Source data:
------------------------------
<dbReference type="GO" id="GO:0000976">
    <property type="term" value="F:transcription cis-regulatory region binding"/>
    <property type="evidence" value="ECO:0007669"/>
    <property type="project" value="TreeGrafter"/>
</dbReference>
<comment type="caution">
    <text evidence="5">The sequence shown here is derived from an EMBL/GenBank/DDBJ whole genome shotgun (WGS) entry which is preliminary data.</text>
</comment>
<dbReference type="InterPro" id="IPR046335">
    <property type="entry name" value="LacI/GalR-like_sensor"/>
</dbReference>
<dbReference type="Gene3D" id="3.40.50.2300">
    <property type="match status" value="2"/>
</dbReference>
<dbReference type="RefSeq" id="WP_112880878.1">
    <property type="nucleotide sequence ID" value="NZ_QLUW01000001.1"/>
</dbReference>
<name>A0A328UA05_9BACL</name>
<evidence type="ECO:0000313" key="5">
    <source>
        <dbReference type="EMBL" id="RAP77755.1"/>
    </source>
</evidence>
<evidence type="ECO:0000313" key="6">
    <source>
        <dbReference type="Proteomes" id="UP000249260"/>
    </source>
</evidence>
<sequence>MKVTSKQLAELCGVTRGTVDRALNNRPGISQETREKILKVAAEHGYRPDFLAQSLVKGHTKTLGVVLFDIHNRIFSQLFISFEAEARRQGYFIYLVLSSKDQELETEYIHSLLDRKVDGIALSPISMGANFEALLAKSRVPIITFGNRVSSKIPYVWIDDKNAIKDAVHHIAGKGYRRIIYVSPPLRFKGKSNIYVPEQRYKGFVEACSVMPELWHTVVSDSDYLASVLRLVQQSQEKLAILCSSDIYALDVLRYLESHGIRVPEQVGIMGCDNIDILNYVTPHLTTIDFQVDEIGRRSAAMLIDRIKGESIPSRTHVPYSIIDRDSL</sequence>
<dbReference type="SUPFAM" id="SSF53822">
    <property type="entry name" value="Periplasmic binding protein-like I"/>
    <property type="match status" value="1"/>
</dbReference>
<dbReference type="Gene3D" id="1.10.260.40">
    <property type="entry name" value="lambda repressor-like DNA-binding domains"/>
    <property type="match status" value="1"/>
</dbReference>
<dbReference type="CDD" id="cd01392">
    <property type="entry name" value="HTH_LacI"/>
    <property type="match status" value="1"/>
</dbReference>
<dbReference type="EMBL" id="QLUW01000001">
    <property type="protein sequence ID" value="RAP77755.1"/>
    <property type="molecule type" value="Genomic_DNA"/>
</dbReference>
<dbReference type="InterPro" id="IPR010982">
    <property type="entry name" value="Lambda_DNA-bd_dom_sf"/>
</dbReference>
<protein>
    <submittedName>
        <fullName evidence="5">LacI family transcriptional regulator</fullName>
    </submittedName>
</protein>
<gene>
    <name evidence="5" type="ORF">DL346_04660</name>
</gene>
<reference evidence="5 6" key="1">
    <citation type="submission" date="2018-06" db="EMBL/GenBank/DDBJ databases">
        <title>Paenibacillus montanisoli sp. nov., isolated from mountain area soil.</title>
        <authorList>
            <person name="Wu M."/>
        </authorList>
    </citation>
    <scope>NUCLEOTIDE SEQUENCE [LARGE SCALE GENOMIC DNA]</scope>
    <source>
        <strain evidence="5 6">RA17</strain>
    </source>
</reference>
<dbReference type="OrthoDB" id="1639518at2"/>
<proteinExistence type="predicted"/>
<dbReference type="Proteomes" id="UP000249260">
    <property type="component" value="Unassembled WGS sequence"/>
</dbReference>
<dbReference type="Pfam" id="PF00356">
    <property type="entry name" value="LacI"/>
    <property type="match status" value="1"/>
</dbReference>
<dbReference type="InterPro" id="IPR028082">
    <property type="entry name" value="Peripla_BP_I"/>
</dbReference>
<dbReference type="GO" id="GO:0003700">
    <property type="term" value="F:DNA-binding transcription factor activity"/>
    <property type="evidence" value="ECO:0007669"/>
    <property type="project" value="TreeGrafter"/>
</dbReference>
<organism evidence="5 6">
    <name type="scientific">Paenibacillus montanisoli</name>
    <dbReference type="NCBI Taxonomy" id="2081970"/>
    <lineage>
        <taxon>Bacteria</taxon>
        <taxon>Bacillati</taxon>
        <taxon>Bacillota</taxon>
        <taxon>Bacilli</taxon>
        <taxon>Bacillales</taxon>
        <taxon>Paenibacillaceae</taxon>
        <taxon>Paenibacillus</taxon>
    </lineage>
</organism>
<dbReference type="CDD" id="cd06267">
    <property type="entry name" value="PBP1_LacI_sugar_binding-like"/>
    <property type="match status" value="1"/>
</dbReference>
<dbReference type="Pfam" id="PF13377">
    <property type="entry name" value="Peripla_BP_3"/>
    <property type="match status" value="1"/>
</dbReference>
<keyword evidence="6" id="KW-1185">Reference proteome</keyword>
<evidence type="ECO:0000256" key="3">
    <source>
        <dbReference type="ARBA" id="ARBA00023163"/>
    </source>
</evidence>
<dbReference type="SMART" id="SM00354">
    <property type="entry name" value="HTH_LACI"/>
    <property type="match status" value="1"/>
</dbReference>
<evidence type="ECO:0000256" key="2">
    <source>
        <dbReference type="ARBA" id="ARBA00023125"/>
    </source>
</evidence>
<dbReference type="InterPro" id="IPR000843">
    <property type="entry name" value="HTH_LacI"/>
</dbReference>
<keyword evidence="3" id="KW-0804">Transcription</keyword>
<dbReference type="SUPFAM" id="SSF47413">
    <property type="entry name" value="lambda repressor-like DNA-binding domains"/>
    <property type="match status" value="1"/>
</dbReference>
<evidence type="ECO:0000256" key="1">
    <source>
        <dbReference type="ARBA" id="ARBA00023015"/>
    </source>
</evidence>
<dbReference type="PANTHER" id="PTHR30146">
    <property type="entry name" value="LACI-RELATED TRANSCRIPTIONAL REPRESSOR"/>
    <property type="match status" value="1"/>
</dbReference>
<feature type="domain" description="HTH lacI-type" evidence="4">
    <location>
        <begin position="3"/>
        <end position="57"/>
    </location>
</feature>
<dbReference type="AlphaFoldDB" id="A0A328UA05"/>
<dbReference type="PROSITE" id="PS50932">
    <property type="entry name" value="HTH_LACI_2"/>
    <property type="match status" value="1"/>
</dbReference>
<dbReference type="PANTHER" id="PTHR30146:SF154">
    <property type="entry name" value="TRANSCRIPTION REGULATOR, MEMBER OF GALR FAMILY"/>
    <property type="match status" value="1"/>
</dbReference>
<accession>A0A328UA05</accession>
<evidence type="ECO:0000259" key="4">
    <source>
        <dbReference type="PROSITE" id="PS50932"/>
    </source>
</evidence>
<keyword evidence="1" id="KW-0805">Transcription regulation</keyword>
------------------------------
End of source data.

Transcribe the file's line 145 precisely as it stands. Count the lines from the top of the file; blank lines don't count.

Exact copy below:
<dbReference type="AlphaFoldDB" id="A0A328UA05"/>